The brand, constant innovation and our achievements attract people. In the last 10 years, we’ve shown time and again that we are a progressive company. That kind of track record always attracts great people.

In terms of retaining talent, we’ve found it’s about giving people exposure and experience. We’re a flat organisation so our people get to interact, question and learn from senior management. Every time we open a new cinema, it’s all hands on deck: everyone is there for the launch in some way or another. Teamwork is at the heart of everything we do.


  1. In your experience, what is the best way to build diverse teams?

Don’t put too much weight on academic results. Look for the doers and those who can inspire instead. MBAs can drain your resources while someone without so-called academic excellence can deliver much more value to the organisation.


  1. What has been the biggest challenge to your growth and how have you tackled it?

We’re competing against major household names so we have to be smart in everything we do. We’re currently focusing on data analysis, machine learning and taken the time to scout the absolute best locations for our future cinemas. We’re always looking to evolve, stay nimble and have a clear USP.


  1. What has been the best decision your organisation has ever made?

To modernise the brand and make it more accessible. We were previously viewed as a luxury cinema chain only available in London and we’ve worked hard to expand our footprint, build new technologies and broaden our appeal.


  1. What would you say represents the biggest opportunity for your organisation in the next five years?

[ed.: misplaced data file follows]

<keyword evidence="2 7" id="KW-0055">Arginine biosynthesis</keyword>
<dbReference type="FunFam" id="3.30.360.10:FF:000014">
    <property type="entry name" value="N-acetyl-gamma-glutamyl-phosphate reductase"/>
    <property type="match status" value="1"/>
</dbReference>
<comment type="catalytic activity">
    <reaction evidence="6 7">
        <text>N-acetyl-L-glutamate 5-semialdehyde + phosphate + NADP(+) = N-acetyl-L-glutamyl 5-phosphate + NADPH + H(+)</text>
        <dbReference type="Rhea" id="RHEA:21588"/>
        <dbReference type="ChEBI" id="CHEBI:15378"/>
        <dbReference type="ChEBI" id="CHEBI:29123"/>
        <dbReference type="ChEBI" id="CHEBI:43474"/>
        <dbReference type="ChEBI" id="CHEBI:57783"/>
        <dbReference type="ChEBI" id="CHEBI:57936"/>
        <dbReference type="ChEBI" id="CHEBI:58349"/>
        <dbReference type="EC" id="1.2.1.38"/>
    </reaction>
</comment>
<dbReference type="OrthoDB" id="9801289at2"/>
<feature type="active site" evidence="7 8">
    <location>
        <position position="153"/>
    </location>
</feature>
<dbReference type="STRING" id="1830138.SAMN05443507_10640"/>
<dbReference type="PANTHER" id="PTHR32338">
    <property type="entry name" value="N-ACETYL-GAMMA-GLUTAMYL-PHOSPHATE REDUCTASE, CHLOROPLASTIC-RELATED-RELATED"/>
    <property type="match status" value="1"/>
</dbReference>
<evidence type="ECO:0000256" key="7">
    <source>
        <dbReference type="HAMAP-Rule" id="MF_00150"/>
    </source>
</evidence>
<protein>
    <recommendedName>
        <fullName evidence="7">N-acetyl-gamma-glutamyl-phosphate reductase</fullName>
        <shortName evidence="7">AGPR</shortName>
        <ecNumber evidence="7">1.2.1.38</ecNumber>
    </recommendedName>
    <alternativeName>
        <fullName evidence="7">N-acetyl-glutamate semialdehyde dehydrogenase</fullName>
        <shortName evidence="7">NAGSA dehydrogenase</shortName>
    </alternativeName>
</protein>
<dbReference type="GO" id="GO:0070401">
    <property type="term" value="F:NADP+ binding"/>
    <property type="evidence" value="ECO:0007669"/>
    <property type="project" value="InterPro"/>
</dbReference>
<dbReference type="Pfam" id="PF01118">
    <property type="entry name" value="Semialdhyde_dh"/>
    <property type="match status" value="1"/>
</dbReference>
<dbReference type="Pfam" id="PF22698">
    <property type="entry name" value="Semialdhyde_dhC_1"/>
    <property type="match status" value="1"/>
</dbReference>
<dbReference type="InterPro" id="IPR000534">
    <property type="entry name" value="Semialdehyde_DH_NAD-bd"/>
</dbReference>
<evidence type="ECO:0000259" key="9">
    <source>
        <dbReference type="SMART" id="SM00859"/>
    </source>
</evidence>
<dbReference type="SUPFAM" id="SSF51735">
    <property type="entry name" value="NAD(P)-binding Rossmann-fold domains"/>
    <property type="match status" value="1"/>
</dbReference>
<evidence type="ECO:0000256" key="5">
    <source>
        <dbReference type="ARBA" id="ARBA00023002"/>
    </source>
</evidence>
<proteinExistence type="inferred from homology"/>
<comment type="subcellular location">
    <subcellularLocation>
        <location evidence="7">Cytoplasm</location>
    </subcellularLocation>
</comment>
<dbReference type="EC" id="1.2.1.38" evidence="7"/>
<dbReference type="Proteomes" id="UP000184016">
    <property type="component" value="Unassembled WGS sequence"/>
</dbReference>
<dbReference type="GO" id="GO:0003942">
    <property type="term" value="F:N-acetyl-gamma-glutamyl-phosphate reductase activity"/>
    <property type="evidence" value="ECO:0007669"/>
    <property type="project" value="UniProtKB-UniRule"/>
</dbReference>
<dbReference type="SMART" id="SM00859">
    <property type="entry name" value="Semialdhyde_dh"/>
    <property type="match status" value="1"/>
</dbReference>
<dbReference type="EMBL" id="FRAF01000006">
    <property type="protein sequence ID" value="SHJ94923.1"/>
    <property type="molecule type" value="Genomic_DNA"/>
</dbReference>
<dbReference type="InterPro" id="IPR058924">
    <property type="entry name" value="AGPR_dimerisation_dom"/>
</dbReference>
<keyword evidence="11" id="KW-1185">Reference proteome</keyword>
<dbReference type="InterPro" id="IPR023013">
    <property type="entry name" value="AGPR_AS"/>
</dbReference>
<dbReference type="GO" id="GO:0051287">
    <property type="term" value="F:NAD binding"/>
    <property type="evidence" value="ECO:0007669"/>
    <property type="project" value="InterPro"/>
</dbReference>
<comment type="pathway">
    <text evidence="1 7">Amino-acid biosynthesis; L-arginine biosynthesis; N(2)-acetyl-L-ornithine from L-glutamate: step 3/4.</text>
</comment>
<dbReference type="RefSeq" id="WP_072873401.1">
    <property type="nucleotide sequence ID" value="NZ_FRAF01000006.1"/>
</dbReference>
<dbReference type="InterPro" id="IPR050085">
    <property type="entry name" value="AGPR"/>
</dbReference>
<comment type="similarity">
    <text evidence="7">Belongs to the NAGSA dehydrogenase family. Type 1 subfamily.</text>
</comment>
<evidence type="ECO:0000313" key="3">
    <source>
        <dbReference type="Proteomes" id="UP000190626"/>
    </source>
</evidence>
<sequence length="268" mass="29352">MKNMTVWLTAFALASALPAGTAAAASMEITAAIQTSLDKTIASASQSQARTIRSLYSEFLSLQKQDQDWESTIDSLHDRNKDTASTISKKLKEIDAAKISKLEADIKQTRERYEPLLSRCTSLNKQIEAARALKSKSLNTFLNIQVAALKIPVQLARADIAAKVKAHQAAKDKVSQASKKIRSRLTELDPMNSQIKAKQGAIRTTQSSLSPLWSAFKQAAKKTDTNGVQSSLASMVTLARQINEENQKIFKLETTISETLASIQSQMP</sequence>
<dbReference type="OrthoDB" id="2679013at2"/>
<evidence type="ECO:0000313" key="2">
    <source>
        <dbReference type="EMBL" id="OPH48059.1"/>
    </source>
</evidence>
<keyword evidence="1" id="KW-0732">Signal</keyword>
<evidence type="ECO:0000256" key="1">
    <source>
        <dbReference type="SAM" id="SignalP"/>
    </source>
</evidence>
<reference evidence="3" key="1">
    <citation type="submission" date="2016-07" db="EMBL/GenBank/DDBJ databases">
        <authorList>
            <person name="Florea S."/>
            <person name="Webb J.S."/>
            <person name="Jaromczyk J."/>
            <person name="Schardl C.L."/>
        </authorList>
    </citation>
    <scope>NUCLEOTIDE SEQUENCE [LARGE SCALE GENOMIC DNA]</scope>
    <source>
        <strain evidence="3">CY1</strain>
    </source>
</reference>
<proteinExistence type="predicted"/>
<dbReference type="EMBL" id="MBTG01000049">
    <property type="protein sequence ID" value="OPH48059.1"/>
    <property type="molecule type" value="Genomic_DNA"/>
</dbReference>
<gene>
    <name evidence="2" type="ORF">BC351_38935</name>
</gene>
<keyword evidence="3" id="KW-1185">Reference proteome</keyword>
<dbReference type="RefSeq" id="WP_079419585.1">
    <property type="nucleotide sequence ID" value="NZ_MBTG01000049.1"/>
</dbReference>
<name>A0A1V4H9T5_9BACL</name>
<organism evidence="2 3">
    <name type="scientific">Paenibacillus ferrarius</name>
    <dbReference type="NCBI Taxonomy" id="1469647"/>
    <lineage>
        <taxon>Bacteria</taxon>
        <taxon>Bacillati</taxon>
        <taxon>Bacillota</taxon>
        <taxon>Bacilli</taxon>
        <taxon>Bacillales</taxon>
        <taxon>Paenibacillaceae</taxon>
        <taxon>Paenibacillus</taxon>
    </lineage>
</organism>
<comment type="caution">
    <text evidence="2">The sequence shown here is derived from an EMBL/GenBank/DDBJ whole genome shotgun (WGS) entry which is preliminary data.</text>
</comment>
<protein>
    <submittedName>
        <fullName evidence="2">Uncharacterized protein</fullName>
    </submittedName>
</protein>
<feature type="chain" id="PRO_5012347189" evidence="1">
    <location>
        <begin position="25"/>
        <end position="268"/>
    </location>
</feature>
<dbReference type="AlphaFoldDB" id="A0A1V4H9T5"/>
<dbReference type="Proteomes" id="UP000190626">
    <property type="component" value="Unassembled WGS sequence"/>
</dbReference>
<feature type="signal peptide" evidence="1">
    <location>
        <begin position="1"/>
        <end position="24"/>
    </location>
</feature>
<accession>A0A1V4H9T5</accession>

International expansion. “I’m bullish about Brexit because I’m confident that the brand will thrive in new markets. People always turn out for quality experiences.” On the other hand, if Brexit has an adverse effect on the UK economy, we have a vibrant at-home cinema service where people can enjoy entertainment from the sofa.


  1. What is the best piece of business advice you’ve ever been given?

When I worked in Luxembourg, someone once told me you have to inspire and provide opportunities for employees to “run”. I didn’t understand what they meant at the time, but now I get it: some people will run into a wall, pick themselves up, dust off and keep running. They are the people that will feel empowered and then help the business thrive.


  1. What other organisations do you admire the most and why?

I like how Amazon retains a startup mentality despite growing into a huge multi-billion dollar organisation. They’ve also engaged the film industry in a way that others in similar positions have not. There is also lots to learn from businesses like Sky and BP. You might not like everything they’re doing but to transform from a satellite company into a media giant in just a few years is an impressive feat. “I admire organisations that understand they can’t just be ‘one track’. Stale businesses fail fast and die; evolving businesses can adapt the natural market conditions and learn and last.”


  1. What does a Vibrant Economy mean to you?

For me, it’s the feel good factor and confidence. When we focus on the positives of what UK plc can do, life is not that bad. It’s time to stop focusing on the negative: that’s what a Vibrant Economy means to me.